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The Daily Wildcat

The Daily Wildcat

 

    ASUA A-OK

    Hundreds of concertgoers anxiously wait in line to enter McKale Center for the Kanye West show last Thursday night. Ticket sales exceeded expectations, making about $450,000.
    Hundreds of concertgoers anxiously wait in line to enter McKale Center for the Kanye West show last Thursday night. Ticket sales exceeded expectations, making about $450,000.

    The Associated Students of the University of Arizona will come out ahead financially after Thursday night’s Kanye West concert, despite estimates that the student government could lose as much as $150,000.

    The show, the first in McKale Center in 12 years, is expected to cost up to $521,000, according to figures ASUA President Tommy Bruce provided yesterday. Total funding – including ticket sales and money from ASUA’s special events budget – exceeds expenses by a few thousand dollars, however.

    The Daily Wildcat reported Thursday that concert funding would be about $350,000, falling well short of expenses, according to a Feb. 25 contract between the UA and West’s representatives, as well as figures Bruce gave Wednesday night.

    Bruce said yesterday that the Daily Wildcat’s estimate hinged on figures misrepresented in the contract and failed to take into account a $400,000 loan ASUA received from the university’s budget office.

    $521,271 (an upper estimate)
    Estimated expenses from the show

    $525,146
    Final funding total for the show

    $447,655
    Amount grossed through tickets sales, including fees

    $400,000
    Amount of loan ASUA received from the university to put on show

    $315,000
    Money paid to West and supporting acts Lupe Fiasco and N.E.R.D.

    Bruce declined to give the terms of the loan Wednesday night.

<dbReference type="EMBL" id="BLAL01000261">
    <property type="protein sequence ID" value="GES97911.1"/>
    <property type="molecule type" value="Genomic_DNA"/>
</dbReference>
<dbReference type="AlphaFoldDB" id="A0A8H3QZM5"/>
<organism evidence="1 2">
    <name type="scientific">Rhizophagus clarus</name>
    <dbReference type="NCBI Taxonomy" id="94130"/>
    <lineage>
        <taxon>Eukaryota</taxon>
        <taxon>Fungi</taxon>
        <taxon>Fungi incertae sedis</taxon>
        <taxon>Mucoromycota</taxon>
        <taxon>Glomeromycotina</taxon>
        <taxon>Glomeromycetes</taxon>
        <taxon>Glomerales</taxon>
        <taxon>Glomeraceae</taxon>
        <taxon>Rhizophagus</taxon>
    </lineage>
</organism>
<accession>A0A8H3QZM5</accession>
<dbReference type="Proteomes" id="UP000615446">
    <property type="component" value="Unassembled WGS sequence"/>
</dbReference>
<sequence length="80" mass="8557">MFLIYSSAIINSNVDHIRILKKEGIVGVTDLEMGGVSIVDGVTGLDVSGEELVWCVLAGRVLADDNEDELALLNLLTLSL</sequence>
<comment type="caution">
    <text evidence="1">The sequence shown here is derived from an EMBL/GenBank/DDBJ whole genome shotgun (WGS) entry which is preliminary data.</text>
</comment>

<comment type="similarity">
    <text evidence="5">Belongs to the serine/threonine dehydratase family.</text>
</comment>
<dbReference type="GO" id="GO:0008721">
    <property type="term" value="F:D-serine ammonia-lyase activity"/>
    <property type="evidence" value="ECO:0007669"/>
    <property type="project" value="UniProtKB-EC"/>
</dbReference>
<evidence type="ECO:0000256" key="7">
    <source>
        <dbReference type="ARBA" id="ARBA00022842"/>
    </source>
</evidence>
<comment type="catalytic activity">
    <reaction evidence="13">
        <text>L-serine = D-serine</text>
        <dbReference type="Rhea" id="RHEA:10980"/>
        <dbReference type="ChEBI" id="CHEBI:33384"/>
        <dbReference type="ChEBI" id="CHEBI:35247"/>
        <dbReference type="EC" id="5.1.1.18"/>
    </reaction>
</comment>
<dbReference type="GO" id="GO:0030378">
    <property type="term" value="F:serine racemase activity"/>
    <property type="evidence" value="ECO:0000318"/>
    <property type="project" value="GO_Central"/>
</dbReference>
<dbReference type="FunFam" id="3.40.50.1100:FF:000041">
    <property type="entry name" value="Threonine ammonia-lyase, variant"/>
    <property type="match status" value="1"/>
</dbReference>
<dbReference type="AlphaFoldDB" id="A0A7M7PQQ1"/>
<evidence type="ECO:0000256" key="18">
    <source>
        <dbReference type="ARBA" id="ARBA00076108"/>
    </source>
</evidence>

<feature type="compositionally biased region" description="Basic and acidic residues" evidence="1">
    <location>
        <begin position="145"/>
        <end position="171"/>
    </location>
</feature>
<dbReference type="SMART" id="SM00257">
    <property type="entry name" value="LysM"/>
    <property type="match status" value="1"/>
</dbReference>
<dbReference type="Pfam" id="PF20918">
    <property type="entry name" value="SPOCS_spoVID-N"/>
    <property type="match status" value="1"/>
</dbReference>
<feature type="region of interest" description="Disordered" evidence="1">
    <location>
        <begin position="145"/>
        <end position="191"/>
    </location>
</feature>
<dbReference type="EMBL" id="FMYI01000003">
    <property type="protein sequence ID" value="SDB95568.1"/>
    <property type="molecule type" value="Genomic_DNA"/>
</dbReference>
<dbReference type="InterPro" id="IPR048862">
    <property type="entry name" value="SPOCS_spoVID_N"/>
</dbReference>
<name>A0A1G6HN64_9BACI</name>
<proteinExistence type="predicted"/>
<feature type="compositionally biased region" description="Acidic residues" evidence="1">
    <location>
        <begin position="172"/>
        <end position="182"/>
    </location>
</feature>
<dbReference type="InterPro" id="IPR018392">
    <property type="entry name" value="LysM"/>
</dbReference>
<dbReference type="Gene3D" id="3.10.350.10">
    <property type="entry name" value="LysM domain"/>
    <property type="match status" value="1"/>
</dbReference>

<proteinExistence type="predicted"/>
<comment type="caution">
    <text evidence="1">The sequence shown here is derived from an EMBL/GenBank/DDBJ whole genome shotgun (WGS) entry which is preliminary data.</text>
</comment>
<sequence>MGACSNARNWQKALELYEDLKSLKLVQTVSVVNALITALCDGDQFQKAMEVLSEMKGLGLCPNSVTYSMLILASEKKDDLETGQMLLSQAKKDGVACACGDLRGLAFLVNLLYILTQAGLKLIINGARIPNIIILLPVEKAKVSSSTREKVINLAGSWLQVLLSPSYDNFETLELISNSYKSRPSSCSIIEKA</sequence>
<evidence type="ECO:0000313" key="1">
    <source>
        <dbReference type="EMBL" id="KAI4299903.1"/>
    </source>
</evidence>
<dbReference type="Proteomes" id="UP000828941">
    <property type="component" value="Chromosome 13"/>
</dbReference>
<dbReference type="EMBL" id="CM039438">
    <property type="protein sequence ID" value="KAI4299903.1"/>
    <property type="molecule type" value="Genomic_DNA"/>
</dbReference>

“”I never, never, never would put us $150,000 in debt,”” he said. “”I would never be that fiscally irresponsible.””

    ASUA received the loan after Bruce gave a series of presentations estimating the costs of bringing in acts like West for a concert, he said.

    The state’s ongoing budget crisis, and its consequences for the UA, remained in the back of his mind, he said.

    ASUA devoted $64,000 from its special events budget to buttress the loan, which Bruce said has now been fully paid off.

    Ticket sales, including fees, totaled close to $450,000, $100,000 more than Bruce estimated Wednesday night.

    The remaining $13,500 in funding came from merchandise and marketing grosses.

    Bruce said the expense total will go down, as figures for areas including security, catering and custodial services were only estimated as of yesterday and represent “”the worst-case scenario.””

    Leftover money will go back into the special events budget, he said.

    The show, the first in McKale since Garth Brooks played there in 1996, drew more than 8,000 people.

    It was West’s only university stop on his “”Glow in the Dark”” tour, Bruce said, and he believes ASUA’s success in negotiating the show will help the student government bring in top national acts to McKale on a yearly basis.

    When asked if Arizona Stadium is being considered as a future venue, he replied, “”Absolutely.””

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